Company D, Frontier Battalion, Texas Rangers, 1887
Heritage Auctions is selling the original cabinet card photo of this iconic Western image from the John N. McWilliams Texas Ranger Collection on September 20th in Dallas.
Back row from left: Jim King (murdered while working undercover February 11, 1890), Bass Outlaw (discharged 1889, killed by Constable John Selman in El Paso April 4, 1894), Riley Boston, Charles Fusselman (ambushed and killed by rustlers April 17, 1890), James William “Tink” Durbin, Ernest Rogers, Charles Barton, Walter Jones; Sitting (from left): Robert Bell, Cal Aten, Captain Frank Jones (Killed in a fight with Mexican bandits near San Elizario, Texas, June 30, 1893, Joseph Walter Durbin (retired and became sheriff of Frio County), Frank L. Schmid Jr. (died June 17, 1893 of gunshot wounds received August 16, 1889 in Fort Bend County when caught in a crossfire between two hostile political parties).
Winchester and Colt Model 1873s seem to be the universal choice.
The mortality rate from gunshots for members of this small group of men was pretty impressive. Five out of fourteen (four on the right side of the law) were dead with the next seven years.
William Alexander Anderson “Bigfoot” Wallace (April 3, 1817 – January 7, 1899)
The highlight of Heritage Auctions’ upcoming March 1-2 “Texana” sale seems to be an albumen photograph dating from 1872 of the famous veteran of the Texas War of Independence and the Mexican War, Indian fighter, and Texas Ranger “Bigfoot” Wallace.
Bigfoot Wallace appears in the Larry McMurtry novel Dead Man’s Walk, later made into a movie in which Wallace was played by Keith Carradine.
It’s interesting to note that, as late as 1872, the legendary frontiersman is found leaning on a percussion lock long rifle. No Spencer repeater or Model 1866 Winchester for him. Wallace is also packing some unidentifiable large pistol in a covered holster, facing forward on his left hip. He looks like a tough hombre.
It’s really kind of sad. A white-tailed buck beat up on two East Texas rednecks and then stole a pack of Marlboros from one of the victims. The pitiful Texans then dropped a dime on the victorious buck.
As of 12:46 am, Sunday, signatures obtained by Louisiana, 7,358; Texas, 3,771; Florida, 636; Georgia, 475; Alabama, 834; North Carolina, 792; Kentucky, 467; Mississippi, 475; Indiana, 449; North Dakota, 162; Montana, 440; Colorado, 324; Oregon, 328; New Jersey, 301 and New York, 169. Many more States are expected to follow.
A Texas couple determined to find out who had been damaging a sign in their front yard proclaiming their support for President Obama’s re-election bid caught the offender on Wednesday. Tom Priem, a software support engineer in Austin, told FoxNews.com he and his wife, who live on a block where political signs dot front yards, were fed up with seeing only their Obama sign repeatedly defaced.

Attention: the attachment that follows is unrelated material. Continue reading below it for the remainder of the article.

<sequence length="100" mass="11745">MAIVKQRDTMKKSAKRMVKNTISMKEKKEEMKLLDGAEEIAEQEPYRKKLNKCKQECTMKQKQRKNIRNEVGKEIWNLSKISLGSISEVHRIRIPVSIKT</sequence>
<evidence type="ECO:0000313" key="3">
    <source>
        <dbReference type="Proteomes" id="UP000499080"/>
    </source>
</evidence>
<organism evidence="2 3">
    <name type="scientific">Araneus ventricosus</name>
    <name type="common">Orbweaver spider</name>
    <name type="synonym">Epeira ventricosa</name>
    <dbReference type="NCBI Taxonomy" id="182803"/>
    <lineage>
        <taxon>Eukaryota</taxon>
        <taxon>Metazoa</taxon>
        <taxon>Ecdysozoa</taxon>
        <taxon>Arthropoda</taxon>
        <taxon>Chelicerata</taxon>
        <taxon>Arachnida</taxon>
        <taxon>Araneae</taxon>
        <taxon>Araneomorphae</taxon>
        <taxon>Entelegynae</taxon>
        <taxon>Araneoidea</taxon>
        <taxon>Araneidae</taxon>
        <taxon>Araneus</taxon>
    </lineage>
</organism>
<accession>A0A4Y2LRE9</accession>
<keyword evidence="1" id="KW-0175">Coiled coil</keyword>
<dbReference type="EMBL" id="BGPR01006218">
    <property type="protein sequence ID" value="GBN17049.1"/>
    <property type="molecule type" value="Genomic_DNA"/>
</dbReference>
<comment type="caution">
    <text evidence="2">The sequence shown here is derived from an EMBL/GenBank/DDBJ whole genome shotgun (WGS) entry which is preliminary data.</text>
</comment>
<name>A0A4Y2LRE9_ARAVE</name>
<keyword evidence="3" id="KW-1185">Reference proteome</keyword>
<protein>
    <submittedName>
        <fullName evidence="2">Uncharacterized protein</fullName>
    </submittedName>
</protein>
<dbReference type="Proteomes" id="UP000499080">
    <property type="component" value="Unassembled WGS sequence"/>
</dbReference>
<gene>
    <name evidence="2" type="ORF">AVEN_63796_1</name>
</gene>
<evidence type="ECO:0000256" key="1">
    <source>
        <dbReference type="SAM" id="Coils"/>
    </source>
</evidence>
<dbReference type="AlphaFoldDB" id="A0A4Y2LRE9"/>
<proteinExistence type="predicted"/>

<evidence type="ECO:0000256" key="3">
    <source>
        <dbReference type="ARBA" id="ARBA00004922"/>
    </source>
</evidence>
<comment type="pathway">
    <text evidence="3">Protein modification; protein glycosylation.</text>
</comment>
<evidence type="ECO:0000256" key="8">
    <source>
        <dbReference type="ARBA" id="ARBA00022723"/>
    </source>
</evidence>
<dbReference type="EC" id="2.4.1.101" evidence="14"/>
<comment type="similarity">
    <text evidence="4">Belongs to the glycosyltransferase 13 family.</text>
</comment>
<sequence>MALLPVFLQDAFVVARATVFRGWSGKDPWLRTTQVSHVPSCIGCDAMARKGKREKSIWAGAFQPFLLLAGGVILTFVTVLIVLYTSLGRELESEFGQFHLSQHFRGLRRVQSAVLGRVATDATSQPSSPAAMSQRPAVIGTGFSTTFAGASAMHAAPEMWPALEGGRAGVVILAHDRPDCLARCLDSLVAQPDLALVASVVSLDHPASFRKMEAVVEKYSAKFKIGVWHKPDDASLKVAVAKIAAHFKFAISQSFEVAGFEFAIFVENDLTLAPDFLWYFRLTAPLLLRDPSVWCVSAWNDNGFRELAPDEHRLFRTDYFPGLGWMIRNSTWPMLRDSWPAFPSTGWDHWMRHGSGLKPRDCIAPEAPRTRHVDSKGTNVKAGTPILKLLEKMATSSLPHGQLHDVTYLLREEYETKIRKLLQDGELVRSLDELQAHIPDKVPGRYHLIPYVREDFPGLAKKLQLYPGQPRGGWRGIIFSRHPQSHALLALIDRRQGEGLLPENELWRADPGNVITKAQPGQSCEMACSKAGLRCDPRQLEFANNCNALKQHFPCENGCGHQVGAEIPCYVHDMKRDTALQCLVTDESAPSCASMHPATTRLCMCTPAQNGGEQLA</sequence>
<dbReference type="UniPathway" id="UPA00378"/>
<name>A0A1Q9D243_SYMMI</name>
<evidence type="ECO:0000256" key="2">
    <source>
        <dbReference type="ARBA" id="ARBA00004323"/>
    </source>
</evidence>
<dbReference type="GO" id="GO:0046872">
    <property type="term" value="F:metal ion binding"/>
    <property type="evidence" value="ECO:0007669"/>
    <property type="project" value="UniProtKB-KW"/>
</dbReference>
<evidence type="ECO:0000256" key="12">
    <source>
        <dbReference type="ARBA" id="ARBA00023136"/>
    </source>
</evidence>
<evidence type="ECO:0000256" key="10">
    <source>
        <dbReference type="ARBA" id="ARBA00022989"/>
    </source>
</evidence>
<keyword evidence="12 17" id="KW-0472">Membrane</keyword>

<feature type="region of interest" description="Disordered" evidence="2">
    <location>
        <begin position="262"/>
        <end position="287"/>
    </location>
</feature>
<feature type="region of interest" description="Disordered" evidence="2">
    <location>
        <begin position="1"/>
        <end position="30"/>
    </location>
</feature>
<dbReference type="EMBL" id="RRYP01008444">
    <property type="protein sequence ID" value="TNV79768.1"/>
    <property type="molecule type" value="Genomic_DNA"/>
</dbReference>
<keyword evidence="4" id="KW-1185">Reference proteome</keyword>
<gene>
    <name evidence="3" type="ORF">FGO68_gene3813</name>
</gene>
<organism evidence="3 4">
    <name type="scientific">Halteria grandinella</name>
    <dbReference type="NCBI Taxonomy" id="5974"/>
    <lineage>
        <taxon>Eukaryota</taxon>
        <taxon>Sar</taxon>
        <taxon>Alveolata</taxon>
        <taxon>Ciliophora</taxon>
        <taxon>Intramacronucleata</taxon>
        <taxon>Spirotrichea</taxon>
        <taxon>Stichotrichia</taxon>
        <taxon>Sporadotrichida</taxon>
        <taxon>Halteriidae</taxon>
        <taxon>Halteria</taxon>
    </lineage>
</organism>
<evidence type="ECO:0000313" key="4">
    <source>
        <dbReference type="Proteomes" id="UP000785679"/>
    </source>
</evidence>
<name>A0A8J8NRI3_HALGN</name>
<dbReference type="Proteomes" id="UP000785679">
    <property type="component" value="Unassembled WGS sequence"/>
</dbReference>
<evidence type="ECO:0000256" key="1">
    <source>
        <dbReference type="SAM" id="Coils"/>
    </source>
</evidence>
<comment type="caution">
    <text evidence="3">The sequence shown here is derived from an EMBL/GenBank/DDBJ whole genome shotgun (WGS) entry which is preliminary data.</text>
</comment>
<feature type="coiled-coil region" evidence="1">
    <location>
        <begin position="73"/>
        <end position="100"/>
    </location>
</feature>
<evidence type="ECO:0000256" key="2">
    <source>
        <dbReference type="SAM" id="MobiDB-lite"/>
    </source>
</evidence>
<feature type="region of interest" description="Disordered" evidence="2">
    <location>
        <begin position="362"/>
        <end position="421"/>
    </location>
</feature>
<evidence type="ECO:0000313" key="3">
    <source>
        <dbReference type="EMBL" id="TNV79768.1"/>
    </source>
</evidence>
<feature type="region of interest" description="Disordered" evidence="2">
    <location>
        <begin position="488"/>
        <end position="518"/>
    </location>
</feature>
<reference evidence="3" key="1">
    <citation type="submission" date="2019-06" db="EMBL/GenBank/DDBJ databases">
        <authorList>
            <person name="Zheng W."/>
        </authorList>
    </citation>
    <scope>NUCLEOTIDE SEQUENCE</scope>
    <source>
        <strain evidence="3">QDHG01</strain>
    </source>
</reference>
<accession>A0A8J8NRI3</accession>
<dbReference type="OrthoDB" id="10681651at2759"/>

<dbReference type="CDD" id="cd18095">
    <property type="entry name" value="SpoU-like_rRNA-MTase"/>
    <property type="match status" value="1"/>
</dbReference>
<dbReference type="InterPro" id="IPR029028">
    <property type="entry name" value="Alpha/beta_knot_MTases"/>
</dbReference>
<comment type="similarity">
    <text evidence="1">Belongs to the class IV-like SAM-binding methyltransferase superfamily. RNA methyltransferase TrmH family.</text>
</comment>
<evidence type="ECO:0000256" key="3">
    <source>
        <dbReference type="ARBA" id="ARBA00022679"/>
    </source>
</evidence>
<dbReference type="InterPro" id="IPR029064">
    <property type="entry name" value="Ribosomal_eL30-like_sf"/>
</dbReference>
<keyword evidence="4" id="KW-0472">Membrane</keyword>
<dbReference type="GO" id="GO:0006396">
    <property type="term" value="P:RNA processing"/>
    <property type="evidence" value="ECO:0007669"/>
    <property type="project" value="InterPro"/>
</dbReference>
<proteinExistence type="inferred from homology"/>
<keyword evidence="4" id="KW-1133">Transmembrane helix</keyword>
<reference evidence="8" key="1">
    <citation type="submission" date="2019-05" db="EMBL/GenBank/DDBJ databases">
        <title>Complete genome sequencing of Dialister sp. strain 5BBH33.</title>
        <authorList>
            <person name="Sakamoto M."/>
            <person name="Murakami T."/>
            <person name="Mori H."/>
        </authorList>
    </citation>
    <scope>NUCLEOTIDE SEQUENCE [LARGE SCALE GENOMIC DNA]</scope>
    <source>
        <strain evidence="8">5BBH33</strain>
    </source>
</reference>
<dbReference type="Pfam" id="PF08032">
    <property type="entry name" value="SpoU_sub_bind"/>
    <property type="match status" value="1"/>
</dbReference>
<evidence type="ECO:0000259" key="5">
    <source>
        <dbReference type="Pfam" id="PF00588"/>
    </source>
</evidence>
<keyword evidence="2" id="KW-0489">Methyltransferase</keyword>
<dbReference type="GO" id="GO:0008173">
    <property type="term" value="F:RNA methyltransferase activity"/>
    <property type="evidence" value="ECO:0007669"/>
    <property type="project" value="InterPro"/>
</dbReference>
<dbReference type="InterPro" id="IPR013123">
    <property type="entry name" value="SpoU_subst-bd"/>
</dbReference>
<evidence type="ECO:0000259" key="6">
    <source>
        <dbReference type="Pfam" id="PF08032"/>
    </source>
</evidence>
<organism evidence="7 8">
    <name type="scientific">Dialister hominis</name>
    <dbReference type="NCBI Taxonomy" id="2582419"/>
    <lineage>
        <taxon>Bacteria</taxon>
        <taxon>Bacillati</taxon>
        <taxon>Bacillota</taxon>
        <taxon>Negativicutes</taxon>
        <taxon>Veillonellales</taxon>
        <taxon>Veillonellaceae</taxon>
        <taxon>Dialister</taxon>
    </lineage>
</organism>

“The sign had holes poked in it like somebody had stuck a knife through it,” Priem said Friday. “At first I thought it was somebody who didn’t like Obama.”
“We were making fun of it, saying the deer must be a Republican.”
– Tom Priem, Austin resident
Priem said he even called a city hotline to document the incident in case a more insidious offender was to blame. He couldn’t believe his eyes when his wife showed him the surveillance photo she snapped seconds after the campaign sign was destroyed – by a buck.
The varmint’s vandalism began about 10 days ago and it’s unclear what the animal has against the sign.
A Texas mother received a felony conviction, five years probation, parenting classes, a small fine, and a scolding from a judge who has vocabulary problems (“quarrel” for “era”) for spanking her two-year-old daughter.
A judge in Corpus Christi, Texas had some harsh words for a mother charged with spanking her own child before sentencing her to probation.
“You don’t spank children today,” said Judge Jose Longoria. “In the old days, maybe we got spanked, but there was a different quarrel. You don’t spank children.”
Rosalina Gonzales had pleaded guilty to a felony charge of injury to a child for what prosecutors had described as a “pretty simple, straightforward spanking case.” They noted she didn’t use a belt or leave any bruises, just some red marks.
As part of the plea deal, Gonzales will serve five years probation, during which time she’ll have to take parenting classes, follow CPS guidelines, and make a $50 payment to the Children’s Advocacy Center.
She was arrested back in December after the child’s paternal grandmother noticed red marks on the child’s rear end. The grandmother took the girl, who was two years-old at the time, to the hospital to be checked out.
Some people certainly think that spanking children is always inappropriate and excessive. Let’s hope that even more people think that intrusions by the state into relations between parents and children in circumstances not involving grave and serious injury are inappropriate and that everyone would think that a felony conviction over an ordinary spanking is outrageously excessive.
Iowahawk catches Paul Krugman lying with figures and nails his slimy hide to the barn door.
Please pardon this brief departure from my normal folderol, but every so often a member of the chattering class issues a nugget of stupidity so egregious that no amount of mockery will suffice. Particularly when the issuer of said stupidity holds a Nobel Prize.